“I think the ridership question is very big for this board, really,” she said. “I have a very difficult time digesting all of this and conveying the information to the constituency on what it’s going to cost, what the benefit is going to be for them ridership-wise.”

The costs for riders would max out at $6, and Loudoun would subsidize longer trips. Anyone heading to DC, is likely to have to pay the full $6, with rides to Tysons Corner and Reston likely costing less.

“We know, at least I know, the folks that ride Metro, the majority of them, or the folks that ride the bus to get to work are going to Washington, DC, or the Pentagon, places like that,” Clarke said.

Reid said he preferred bus service and called it “patently unfair” to subsidize rail riders with toll fares on the Dulles Toll Road, which currently are expected to fund a significant share of the project.

York, despite his concerns about Loudoun’s responsibility if it opts out, said he supports rail to Loudoun.

“There’s no question it’s a tough decision,” he said, but pointed to problems constructing any type of additional road network instead of rail. “We have no ability to construct another corridor that is east-west.”

York also said it would help the county develop its commercial tax base.

Additional work sessions are planned as the board continues to weigh the ups and downs of participating in the project. Visit the county’s web page on the project to learn more.

Rob Jones April 21, 2012 at 03:24 PM
Note that a lot of the residences and businesses within a 1/2 mile of the Moorefield station have yet to even _exist_.
Rob Jones April 21, 2012 at 03:29 PM
“If the Loudoun board so chooses to opt out, opt out means opt out,” York said. “We’ll fight the fact that we’re going to be held that $9 million if we opt out. There is no way we’re going to opt out, but we’re still going to pay.” Doublespeak, and not all that clever, either. I have a better idea, Mr. York: Take whatever property Metrorail sits on and TAX IT!!!!! It's our land, they want to lease it, let them pay. We are not Fairfax.
Rob Jones April 21, 2012 at 03:32 PM
“Now we’re starting to get the real numbers,” he said, adding that if Loudoun opts out, “the message that we’ll be sending to the business community, not to mention the negative impact this will have on our economic development efforts, will be severe. They want this rail.” At least he's honest.
Rob Jones April 21, 2012 at 03:48 PM
York: “We have no ability to construct another corridor that is east-west.” Chairman York, please envision the transformation before us if we add another 1/2-million residents to Loudoun County. If you have witnessed the transformation along Route 50 through Chantilly, can you not understand that East-West commuting is doomed? The workers want to live in Reston and points east because that's where the amenities are. If you want economic development in Loudoun, you have to replicate the amenities to attract the workers, then the businesses will have an easier time justifying locating in Loudoun. The price of commuting pays for rail no matter what. But rail is not supported by Loudoun's potential rider base (prove me wrong, I dare ya). Go with buses for now, and work harder to make Loudoun as attractive as the urban areas by promoting better sidewalks, bike paths, parks, family restaurants, nightclubs (booze tax revenue, gasp!), and universal free wi-fi. MWAA is looking for a one-night stand and leaving Loudoun on the hook for the food bill. Let's get real and realize that smart growth is not something that happens to dumb people, it's smart people building communities they want to live in. Leave Metro at the county line and make "commute" a 4-letter word. The $$$ will follow.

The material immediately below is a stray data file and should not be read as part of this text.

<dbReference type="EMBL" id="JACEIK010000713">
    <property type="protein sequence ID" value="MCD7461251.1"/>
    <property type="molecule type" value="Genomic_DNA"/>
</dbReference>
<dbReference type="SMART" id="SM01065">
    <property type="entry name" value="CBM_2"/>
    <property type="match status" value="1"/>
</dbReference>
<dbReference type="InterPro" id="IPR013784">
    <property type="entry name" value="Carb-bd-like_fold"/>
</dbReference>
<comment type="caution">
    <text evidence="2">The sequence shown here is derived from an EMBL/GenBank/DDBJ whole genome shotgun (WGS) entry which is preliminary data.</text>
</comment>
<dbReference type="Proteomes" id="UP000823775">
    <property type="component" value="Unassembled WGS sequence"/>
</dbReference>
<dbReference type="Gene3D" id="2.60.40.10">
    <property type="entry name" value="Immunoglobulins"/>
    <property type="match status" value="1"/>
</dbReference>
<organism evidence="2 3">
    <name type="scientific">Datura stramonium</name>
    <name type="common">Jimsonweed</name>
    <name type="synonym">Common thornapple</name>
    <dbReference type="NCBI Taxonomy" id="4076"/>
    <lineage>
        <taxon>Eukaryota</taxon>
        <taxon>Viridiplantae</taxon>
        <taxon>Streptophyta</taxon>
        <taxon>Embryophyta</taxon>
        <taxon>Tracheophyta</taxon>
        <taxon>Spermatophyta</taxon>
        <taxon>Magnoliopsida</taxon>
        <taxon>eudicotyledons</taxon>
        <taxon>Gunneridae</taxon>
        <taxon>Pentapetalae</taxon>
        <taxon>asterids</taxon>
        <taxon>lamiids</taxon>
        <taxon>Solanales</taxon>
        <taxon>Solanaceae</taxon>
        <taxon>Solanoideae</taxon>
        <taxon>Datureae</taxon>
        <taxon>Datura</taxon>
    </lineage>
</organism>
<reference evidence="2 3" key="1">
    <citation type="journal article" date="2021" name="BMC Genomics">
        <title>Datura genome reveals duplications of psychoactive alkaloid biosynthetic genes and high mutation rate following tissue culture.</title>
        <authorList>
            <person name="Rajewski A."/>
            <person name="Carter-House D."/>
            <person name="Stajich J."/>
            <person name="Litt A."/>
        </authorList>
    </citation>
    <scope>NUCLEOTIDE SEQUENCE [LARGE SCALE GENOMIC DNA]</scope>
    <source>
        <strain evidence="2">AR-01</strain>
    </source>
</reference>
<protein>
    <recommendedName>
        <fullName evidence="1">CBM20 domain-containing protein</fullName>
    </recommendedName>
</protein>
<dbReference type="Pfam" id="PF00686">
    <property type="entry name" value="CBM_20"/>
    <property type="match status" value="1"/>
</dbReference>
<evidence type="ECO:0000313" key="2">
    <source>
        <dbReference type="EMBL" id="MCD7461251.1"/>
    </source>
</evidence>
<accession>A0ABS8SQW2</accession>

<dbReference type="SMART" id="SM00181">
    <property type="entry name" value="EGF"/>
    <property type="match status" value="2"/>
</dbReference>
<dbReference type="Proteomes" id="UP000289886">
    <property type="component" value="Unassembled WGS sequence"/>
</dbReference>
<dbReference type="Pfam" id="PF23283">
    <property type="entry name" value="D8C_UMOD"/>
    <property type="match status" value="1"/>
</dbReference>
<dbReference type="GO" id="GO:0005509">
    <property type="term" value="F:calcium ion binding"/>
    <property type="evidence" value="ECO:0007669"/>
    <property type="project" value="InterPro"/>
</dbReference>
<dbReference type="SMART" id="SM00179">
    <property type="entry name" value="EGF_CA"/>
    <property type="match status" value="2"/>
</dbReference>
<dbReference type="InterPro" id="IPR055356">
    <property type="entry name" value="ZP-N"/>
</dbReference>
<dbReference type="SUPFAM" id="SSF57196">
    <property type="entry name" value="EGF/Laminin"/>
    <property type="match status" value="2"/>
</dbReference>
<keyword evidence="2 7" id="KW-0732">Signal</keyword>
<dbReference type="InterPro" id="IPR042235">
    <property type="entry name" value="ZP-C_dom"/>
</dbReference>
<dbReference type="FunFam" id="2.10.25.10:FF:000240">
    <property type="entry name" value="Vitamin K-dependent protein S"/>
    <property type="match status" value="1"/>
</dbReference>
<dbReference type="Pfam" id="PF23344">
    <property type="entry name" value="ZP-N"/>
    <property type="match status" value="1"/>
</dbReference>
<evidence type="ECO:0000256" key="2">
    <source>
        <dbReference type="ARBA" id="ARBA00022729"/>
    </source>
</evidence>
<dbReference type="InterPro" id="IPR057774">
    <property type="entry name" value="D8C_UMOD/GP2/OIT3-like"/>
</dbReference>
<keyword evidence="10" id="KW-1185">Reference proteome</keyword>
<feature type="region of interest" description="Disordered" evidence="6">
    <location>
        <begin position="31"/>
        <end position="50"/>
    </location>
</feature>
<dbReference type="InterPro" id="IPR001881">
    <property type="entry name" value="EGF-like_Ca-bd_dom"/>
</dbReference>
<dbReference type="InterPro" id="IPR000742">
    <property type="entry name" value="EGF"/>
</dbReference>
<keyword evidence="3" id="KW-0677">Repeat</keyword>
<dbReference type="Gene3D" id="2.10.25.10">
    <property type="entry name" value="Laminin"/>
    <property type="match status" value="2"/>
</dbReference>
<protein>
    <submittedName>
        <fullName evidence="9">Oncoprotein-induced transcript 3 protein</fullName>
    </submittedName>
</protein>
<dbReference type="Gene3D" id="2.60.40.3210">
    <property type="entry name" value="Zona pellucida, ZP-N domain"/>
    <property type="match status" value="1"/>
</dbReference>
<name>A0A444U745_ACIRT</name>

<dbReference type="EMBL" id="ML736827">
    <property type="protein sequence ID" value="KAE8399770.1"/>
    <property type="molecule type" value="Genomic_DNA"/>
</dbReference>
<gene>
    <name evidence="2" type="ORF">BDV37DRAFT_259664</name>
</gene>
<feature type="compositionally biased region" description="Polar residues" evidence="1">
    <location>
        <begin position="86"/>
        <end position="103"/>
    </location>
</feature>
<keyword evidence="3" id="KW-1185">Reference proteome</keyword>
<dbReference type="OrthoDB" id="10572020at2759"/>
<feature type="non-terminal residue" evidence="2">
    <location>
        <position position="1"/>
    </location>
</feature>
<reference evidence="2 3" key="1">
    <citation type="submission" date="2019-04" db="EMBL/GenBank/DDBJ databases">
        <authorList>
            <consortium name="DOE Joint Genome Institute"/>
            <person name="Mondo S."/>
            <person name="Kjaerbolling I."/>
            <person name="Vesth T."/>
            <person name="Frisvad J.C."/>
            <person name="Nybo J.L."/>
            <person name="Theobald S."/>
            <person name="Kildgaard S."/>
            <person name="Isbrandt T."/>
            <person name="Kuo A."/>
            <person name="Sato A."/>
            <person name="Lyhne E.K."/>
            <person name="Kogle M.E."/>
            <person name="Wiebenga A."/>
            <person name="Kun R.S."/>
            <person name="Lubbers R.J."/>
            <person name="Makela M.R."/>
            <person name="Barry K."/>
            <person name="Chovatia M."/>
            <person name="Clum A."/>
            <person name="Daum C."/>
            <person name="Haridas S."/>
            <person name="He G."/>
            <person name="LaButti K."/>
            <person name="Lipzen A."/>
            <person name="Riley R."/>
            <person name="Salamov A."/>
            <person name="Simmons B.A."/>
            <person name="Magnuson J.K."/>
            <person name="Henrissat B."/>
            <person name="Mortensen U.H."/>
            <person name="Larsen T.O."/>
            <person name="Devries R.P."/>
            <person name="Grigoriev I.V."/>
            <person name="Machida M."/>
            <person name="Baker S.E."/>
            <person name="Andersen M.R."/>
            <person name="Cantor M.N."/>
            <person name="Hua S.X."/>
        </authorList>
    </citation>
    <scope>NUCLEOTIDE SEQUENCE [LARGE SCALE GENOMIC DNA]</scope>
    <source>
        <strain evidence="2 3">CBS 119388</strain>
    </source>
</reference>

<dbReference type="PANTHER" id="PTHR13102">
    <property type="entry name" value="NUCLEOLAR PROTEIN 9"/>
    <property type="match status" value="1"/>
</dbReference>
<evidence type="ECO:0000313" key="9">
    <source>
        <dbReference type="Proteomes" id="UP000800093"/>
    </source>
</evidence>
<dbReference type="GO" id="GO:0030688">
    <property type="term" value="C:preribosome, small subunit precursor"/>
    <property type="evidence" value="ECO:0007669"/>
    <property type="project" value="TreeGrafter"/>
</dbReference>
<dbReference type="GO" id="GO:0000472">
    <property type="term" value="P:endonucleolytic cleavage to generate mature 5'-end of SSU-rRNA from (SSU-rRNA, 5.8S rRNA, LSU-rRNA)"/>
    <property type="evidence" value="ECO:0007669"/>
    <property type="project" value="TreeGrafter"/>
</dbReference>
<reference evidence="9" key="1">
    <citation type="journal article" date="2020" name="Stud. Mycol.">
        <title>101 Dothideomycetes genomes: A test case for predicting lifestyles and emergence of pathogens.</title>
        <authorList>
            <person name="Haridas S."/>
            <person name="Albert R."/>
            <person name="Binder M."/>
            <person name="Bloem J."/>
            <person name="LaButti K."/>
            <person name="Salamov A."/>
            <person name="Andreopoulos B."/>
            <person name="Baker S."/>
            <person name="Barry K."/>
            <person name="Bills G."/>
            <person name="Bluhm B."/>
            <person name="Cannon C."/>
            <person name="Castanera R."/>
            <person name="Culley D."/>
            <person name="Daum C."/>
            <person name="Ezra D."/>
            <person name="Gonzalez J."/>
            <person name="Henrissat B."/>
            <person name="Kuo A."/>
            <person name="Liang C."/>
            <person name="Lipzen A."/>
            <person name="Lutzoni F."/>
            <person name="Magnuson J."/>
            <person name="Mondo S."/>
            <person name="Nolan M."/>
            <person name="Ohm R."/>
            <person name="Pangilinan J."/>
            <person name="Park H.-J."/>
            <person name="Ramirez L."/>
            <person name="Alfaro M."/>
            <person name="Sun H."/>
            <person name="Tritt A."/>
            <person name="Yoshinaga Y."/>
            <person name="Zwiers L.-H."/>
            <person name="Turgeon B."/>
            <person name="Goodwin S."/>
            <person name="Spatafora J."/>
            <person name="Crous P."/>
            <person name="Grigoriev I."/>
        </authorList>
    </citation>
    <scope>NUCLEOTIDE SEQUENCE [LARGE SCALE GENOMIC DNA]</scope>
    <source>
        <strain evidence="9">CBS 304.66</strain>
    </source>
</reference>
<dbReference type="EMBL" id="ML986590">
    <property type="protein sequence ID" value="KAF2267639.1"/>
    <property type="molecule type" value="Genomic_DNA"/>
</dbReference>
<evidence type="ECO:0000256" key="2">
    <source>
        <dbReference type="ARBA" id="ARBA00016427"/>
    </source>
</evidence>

Shane May 01, 2012 at 07:17 PM
That is very true. When there is this much debate about the true value of the metro, why should it be a foregone conclusion. Public works projects must always consult all of the people they will potentially affect. If you ignore those people and you give false cost estimates, you undermine your credibility as a leader. If Loudon is forced to go through with a project that is only desired by a small minority of so-called businessmen, that is dirty politics at its finest. How can you truly listen to your residents yet your eyes are focused on the development community? Why don't you as leaders try to behave in ways that would truly benifit the community, by emphasizing openness, stability, and sustainability? Why do you think that Fairfax Station has been called the Brigadoon of Virginia? Because it has managed to preserve its history and community, its prosperity and civic pride. Perhaps the Rural Crescent and the Transition Zone deserve these dignities as well. Or can you simply bulldoze a way of life that you don't agree with?